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WASHINGTON (Reuters) - The 2,000-mile (3,200-km) boundary between the United States and Mexico would have enough border patrol agents to station one guard every 1,000 feet, under a compromise measure being considered by the U.S. Senate as part of an effort to pass a comprehensive immigration reform bill.
It would also provide for the completion of 700 miles of fencing, observation towers, manned and unmanned aerial vehicles, radar and even seismic devices to prevent foreigners from illegally crossing the border, according to a description provided by a sponsor of the compromise.
The buildup of agents equipped with high-tech night-vision goggles, radar devices and electronic sensors was so reminiscent to some senators of past U.S. combat missions in Iraq that supporters openly boasted about the southwestern border "surge" - even as some civil liberties activists complained about border communities being turned into militarized zones.
The huge deployment is being proposed to try to assure Republicans that the border is secure under Senate legislation supported by President Barack Obama that would open a pathway to citizenship for up to 11 million undocumented immigrants in the United States.
Republicans have said repeatedly they would not support a comprehensive immigration bill unless it stopped foreigners from illegally crossing the U.S.-Mexico border.
The cost of the extra deployment is estimated to range between $40 billion and $50 billion, congressional aides said, at a time of budgetary retrenchment pushed primarily by Republicans in Congress. Whether the money is ever appropriated-and the new agents deployed would depend on future Congresses.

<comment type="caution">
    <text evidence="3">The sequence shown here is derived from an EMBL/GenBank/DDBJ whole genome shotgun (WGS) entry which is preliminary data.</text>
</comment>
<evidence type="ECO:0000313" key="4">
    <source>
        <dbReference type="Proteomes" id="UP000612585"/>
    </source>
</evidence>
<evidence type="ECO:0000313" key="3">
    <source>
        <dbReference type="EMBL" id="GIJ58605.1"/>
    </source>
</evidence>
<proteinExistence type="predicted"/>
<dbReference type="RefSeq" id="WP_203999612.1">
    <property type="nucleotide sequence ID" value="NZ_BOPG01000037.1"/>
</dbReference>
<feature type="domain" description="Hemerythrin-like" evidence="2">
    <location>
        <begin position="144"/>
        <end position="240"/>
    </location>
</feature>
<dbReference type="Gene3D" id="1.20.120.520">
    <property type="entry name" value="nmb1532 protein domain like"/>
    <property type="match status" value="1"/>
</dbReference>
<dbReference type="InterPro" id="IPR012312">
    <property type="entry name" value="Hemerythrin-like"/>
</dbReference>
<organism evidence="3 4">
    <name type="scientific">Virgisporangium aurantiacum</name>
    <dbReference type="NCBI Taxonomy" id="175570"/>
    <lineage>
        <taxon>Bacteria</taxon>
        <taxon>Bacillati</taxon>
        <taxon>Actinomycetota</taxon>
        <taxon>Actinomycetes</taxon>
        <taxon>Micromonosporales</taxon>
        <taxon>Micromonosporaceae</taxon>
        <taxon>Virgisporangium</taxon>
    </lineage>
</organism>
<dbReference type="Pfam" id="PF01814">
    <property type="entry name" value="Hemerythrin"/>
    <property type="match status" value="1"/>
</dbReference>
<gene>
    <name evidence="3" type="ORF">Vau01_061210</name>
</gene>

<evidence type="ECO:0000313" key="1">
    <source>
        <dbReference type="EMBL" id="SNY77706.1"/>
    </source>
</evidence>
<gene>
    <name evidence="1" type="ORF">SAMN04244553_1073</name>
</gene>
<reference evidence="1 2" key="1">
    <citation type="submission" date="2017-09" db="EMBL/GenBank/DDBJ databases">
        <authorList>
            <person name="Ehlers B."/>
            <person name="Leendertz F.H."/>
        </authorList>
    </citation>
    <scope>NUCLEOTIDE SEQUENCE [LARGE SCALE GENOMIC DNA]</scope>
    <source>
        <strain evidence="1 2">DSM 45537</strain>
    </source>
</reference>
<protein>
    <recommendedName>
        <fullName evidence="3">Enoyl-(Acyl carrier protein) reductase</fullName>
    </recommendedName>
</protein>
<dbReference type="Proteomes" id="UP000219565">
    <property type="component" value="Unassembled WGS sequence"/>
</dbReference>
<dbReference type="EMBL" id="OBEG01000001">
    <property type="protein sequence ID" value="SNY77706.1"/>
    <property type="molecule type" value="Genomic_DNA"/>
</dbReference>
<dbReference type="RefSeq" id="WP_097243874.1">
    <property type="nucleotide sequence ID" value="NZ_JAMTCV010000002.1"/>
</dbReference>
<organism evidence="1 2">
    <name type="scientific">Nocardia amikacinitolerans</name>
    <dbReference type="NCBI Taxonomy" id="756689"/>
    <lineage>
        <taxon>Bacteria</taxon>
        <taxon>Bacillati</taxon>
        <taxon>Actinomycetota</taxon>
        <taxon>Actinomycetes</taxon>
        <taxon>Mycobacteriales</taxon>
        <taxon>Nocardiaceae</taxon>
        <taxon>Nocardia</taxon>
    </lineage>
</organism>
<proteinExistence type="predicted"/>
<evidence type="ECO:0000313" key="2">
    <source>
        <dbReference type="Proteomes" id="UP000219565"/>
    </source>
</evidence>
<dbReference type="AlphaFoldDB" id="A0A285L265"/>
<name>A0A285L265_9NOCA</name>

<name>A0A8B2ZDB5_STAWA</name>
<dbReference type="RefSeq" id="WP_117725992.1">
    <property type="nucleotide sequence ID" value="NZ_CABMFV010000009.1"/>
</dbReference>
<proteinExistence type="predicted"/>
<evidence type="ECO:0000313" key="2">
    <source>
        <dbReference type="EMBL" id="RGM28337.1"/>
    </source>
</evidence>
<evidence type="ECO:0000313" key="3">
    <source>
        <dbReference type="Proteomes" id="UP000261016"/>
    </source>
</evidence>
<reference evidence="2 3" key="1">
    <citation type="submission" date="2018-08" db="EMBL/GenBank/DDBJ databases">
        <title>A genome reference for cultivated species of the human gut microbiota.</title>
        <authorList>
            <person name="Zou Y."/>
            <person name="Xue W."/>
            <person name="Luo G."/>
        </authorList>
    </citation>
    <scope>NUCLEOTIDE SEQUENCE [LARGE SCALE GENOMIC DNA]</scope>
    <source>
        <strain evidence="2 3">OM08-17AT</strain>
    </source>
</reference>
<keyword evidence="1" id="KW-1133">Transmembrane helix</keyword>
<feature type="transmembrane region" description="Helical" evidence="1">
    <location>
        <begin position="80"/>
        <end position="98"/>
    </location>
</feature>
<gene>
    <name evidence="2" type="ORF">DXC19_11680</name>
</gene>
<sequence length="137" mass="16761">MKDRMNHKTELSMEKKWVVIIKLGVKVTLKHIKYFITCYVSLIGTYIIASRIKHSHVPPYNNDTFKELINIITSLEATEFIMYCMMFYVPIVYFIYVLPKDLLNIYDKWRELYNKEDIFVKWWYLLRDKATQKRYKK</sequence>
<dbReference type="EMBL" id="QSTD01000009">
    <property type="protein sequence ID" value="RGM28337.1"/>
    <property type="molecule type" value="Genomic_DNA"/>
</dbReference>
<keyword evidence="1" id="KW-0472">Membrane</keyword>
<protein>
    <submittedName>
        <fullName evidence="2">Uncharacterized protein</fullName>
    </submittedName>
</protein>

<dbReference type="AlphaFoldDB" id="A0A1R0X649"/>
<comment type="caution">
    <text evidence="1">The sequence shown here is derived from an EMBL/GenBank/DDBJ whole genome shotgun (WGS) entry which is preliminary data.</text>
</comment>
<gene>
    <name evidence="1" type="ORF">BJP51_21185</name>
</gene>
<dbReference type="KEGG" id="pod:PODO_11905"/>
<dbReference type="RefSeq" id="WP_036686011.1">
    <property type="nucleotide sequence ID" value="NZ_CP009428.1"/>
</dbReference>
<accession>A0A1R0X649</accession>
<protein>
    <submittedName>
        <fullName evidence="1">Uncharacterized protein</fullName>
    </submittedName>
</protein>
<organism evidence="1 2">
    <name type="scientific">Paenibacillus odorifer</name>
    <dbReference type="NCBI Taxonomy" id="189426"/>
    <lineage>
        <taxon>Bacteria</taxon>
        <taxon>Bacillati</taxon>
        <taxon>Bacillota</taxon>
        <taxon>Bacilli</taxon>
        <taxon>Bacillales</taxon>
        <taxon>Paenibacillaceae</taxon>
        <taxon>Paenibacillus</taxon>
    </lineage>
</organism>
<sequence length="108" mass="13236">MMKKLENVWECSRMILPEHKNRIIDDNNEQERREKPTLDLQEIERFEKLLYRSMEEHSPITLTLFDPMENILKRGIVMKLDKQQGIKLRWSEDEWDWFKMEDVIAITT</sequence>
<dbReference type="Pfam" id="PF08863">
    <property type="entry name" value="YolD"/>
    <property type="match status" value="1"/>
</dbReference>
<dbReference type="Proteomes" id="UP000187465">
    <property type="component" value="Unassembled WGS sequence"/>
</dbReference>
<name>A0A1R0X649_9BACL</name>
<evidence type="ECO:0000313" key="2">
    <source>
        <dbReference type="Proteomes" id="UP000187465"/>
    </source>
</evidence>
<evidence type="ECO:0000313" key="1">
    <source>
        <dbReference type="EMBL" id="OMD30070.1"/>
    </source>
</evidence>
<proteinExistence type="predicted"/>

"I think it's overkill," said Democratic Senator Dick Durbin, who was one of the bipartisan group of senators who crafted the original bill. "This notion of doubling the number of people on the border and 700 more miles of fence is really trying to appease some Republicans who want a dramatic show of force on the border," he said.
According to a release by Senator Bob Corker of Tennessee, one of the authors of the amendment, the bill would add 20,000 border patrol agents along the southern border to the 18,500 already stationed there.
Many Republican senators have suggested they are open to allowing the millions of undocumented immigrants to gain legal status as long as the border is secure enough to prevent a new wave of illegal immigrants.
But the measure authored by Republicans Corker and Senator John Hoeven of North Dakota was questioned by some of the most conservative members.
"I can tell you, we don't need 20,000 border patrol agents," said Republican Senator Tom Coburn of Oklahoma.
Republican Lindsey Graham, a supporter of the bill and the buildup, said there would be a law enforcement official every 1,000 feet of the border 24 hours a day.
The numbers exceeded by four times the number proposed by Texas Senator John Cornyn, a Republican pushing hard for increased border security, which was rejected by the Senate.
"My amendment was disparaged" as a "budget buster," said Cornyn. "I was told we don't need more boots, we need technology. Now I find to my shock and amazement (supporters) saying we need 20,000 more border patrol. How much is it going to cost? That's the question."
The difference is that Cornyn's proposal would have made deployment of the agents a "trigger" before undocumented immigrants could gain legal status.
Editing by Fred Barbash and Peter Cooney